Full-day creative writing workshops in July and August
Summer Saturdays, 10am – 4pm
Upper Wolvercote (North Oxford). There's free parking, a great bus route (#6), and beautiful canal-side walking routes.
The workshops start at £65 each; the more you book, the less you pay per workshop.
1 workshop £65 each
2 workshops £60 each
3+ workshops £55 each
Email me with any questions.
This is the long list of 14 possible workshops, in detail — your votes decide which 5 of these workshops will run this summer. They're divided into 8 new workshops and 6 old favourites.
Discover the importance of a sense of place, explore description in novels, choose engaging locations, and write active description
The feeling of a novel's place is one of the things that with us most strongly, and most novels are actually about 50% description, if you count it all up, but writing description is something many people struggle with. Unlike other kinds of writing (dialogue, action, exposition) it's something we rarely do in the rest of life, so we don't develop the skill. But if you want your story to come to life in the reader's mind, description is what does that.
Move your characters and the reader easily in time & place, and deal deftly with exposition and back story
Orientating the reader is one of those invisible skills - if it's done well in a story, you'd never notice it. When it's done badly, you're suddenly flipping backwards in the book looking for a character thinking "Who the hell is this, again...?" Or flicking pages back and forth, trying to work out whether you've jumped in time or are still in the same place. Or counting the lines of dialogue to work out on earth is speaking.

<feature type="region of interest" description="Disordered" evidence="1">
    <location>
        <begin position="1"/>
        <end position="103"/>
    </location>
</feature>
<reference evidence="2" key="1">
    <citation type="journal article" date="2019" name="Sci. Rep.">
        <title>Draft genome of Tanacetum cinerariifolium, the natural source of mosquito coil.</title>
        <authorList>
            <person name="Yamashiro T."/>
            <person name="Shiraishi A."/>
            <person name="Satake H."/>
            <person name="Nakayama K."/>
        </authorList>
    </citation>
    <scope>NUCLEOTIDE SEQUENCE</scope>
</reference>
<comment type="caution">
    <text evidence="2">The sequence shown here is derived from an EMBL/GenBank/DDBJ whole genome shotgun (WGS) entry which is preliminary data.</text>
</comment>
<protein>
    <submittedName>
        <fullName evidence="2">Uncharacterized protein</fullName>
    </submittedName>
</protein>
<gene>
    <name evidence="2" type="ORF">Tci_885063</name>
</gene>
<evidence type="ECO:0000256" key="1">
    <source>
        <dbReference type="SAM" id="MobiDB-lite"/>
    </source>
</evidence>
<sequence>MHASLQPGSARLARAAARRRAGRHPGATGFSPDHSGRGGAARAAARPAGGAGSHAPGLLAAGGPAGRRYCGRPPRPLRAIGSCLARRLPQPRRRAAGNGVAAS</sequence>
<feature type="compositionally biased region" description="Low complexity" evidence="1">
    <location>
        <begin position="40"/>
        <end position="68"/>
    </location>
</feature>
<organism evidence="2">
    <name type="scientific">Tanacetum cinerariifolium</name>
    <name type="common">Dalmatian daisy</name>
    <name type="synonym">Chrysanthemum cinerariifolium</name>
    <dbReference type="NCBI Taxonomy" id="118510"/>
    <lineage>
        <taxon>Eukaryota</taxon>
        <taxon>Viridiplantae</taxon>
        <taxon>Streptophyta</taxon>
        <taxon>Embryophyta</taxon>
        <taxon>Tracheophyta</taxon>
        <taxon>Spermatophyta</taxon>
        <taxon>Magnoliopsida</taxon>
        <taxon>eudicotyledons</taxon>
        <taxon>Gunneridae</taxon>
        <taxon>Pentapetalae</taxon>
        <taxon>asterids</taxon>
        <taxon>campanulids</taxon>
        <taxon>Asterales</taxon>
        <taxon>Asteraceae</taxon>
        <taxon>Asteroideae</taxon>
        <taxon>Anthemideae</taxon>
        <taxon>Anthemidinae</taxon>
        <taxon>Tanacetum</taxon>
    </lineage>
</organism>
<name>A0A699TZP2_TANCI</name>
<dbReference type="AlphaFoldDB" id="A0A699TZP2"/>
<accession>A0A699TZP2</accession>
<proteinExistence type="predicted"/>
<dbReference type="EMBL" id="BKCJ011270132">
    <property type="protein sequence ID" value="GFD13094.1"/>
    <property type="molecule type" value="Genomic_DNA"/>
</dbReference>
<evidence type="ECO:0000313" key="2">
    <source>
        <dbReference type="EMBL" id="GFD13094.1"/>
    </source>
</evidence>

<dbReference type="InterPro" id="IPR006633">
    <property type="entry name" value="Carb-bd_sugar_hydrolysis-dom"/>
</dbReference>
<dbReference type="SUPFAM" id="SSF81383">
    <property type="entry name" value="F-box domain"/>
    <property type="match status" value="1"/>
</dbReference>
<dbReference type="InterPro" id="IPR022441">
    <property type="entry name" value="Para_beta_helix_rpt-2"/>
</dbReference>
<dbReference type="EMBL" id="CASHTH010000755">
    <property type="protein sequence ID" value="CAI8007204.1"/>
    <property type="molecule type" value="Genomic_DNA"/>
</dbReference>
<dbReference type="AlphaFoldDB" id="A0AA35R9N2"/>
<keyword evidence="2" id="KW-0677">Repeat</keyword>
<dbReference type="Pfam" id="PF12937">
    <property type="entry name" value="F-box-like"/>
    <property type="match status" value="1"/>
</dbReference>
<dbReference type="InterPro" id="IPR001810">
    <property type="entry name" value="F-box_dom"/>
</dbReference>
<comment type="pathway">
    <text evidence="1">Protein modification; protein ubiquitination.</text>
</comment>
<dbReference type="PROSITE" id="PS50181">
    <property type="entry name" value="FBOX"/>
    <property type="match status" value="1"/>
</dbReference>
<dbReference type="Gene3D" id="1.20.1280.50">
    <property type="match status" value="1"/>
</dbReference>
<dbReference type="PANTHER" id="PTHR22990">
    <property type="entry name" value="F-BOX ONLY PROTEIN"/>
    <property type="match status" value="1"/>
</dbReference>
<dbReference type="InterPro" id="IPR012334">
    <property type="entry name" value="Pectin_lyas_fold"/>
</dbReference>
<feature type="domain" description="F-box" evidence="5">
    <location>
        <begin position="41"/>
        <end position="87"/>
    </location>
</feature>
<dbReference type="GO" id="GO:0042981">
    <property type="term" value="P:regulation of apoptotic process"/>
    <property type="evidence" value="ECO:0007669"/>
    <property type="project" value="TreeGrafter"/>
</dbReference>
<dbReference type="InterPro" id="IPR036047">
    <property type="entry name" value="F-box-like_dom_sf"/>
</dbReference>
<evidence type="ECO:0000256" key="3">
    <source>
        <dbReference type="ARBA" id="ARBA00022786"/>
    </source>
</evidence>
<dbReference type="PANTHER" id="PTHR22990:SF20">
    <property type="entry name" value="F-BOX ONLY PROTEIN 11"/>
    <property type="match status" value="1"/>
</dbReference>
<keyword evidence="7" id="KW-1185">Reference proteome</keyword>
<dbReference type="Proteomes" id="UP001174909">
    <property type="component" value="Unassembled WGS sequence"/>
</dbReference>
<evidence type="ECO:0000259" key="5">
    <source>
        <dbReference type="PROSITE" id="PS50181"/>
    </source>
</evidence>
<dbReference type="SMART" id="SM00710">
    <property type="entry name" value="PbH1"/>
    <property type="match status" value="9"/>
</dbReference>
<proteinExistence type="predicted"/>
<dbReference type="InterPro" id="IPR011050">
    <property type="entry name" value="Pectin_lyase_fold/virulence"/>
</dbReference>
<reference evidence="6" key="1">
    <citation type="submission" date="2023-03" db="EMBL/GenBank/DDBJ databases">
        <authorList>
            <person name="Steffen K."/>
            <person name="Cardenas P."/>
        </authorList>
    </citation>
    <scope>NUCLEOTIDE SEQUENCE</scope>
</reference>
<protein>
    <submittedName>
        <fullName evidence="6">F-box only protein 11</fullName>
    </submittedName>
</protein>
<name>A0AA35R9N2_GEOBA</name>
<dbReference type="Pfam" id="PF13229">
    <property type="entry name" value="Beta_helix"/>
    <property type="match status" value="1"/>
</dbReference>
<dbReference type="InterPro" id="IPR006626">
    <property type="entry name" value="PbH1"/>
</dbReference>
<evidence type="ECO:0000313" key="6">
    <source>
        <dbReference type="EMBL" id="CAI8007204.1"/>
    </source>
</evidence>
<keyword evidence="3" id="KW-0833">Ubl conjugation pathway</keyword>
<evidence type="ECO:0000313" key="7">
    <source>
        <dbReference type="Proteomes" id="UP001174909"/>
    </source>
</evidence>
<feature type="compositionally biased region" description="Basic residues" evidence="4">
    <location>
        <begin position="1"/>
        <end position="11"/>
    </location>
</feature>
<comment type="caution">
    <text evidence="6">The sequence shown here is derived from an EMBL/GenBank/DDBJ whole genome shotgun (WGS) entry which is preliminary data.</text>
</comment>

This workshop looks at a range of ways to orientate the reader: reminding them who characters are, reminding them of the core tension of each story strand when you're weaving multiple threads together, moving your characters in time and place so the reader knows when / where they are without long journey descriptions, dealing with flashbacks elegantly, and exposition for back story and the details of your novel's world.
Do you use “I” or “he” / “she”? Explore the different effects in published work and play with your own writing.
For many writers, their choice of person or tense is simply a matter of personal preference or the habits of their genre - literary fiction tends to use present tense a lot, genre fiction tends to use past tense more, and so on. Moving beyond your automatic habits can open up new vistas in your writing, though. As well as the aesthetic effects of each choice, there are practical implications of what each one allows you to do or stops you from doing in your writing. This workshop explores choice of tense and choice of person in a range of published work, to study the different effects, and allows you to explore what changing the tense or person does to your own writing - how the change feels, and also how what you write next changes when you change the tense or person. As well as the practical and aesthetic effects, it also looks at a few common misconceptions.